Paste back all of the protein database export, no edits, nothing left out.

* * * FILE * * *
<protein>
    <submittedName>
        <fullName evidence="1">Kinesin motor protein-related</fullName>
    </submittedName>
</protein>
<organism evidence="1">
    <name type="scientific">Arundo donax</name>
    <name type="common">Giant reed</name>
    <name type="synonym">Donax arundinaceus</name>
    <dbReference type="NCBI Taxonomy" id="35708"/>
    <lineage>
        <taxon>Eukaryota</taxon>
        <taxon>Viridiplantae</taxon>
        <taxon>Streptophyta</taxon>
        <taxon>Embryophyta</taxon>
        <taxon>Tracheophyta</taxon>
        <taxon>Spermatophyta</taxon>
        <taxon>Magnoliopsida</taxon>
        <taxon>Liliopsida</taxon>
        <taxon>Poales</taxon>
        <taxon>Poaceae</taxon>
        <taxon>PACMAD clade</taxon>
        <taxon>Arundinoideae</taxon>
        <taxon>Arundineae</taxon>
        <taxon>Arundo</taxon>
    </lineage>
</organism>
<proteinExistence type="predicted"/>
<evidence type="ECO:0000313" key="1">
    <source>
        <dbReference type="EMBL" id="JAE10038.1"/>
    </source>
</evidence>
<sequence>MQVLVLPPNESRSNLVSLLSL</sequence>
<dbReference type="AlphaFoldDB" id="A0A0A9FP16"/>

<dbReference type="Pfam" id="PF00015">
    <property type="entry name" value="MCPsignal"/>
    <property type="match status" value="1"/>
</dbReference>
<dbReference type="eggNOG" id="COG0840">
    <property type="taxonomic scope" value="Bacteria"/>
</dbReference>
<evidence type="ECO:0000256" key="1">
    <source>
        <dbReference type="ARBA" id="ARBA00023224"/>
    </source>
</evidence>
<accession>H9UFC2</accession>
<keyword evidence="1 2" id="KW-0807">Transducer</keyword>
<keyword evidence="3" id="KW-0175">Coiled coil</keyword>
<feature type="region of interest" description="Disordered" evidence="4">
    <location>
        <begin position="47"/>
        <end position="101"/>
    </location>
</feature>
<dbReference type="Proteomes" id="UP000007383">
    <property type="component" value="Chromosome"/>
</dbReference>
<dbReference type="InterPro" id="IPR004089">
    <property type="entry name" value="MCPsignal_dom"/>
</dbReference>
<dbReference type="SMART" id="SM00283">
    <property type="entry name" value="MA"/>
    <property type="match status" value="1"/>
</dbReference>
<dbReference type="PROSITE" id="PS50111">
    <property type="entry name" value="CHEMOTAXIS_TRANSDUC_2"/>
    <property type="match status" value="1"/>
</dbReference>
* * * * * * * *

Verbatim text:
<protein>
    <submittedName>
        <fullName evidence="1">Kinesin motor protein-related</fullName>
    </submittedName>
</protein>
<organism evidence="1">
    <name type="scientific">Arundo donax</name>
    <name type="common">Giant reed</name>
    <name type="synonym">Donax arundinaceus</name>
    <dbReference type="NCBI Taxonomy" id="35708"/>
    <lineage>
        <taxon>Eukaryota</taxon>
        <taxon>Viridiplantae</taxon>
        <taxon>Streptophyta</taxon>
        <taxon>Embryophyta</taxon>
        <taxon>Tracheophyta</taxon>
        <taxon>Spermatophyta</taxon>
        <taxon>Magnoliopsida</taxon>
        <taxon>Liliopsida</taxon>
        <taxon>Poales</taxon>
        <taxon>Poaceae</taxon>
        <taxon>PACMAD clade</taxon>
        <taxon>Arundinoideae</taxon>
        <taxon>Arundineae</taxon>
        <taxon>Arundo</taxon>
    </lineage>
</organism>
<proteinExistence type="predicted"/>
<evidence type="ECO:0000313" key="1">
    <source>
        <dbReference type="EMBL" id="JAE10038.1"/>
    </source>
</evidence>
<sequence>MQVLVLPPNESRSNLVSLLSL</sequence>
<dbReference type="AlphaFoldDB" id="A0A0A9FP16"/>

<dbReference type="Pfam" id="PF00015">
    <property type="entry name" value="MCPsignal"/>
    <property type="match status" value="1"/>
</dbReference>
<dbReference type="eggNOG" id="COG0840">
    <property type="taxonomic scope" value="Bacteria"/>
</dbReference>
<evidence type="ECO:0000256" key="1">
    <source>
        <dbReference type="ARBA" id="ARBA00023224"/>
    </source>
</evidence>
<accession>H9UFC2</accession>
<keyword evidence="1 2" id="KW-0807">Transducer</keyword>
<keyword evidence="3" id="KW-0175">Coiled coil</keyword>
<feature type="region of interest" description="Disordered" evidence="4">
    <location>
        <begin position="47"/>
        <end position="101"/>
    </location>
</feature>
<dbReference type="Proteomes" id="UP000007383">
    <property type="component" value="Chromosome"/>
</dbReference>
<dbReference type="InterPro" id="IPR004089">
    <property type="entry name" value="MCPsignal_dom"/>
</dbReference>
<dbReference type="SMART" id="SM00283">
    <property type="entry name" value="MA"/>
    <property type="match status" value="1"/>
</dbReference>
<dbReference type="PROSITE" id="PS50111">
    <property type="entry name" value="CHEMOTAXIS_TRANSDUC_2"/>
    <property type="match status" value="1"/>
</dbReference>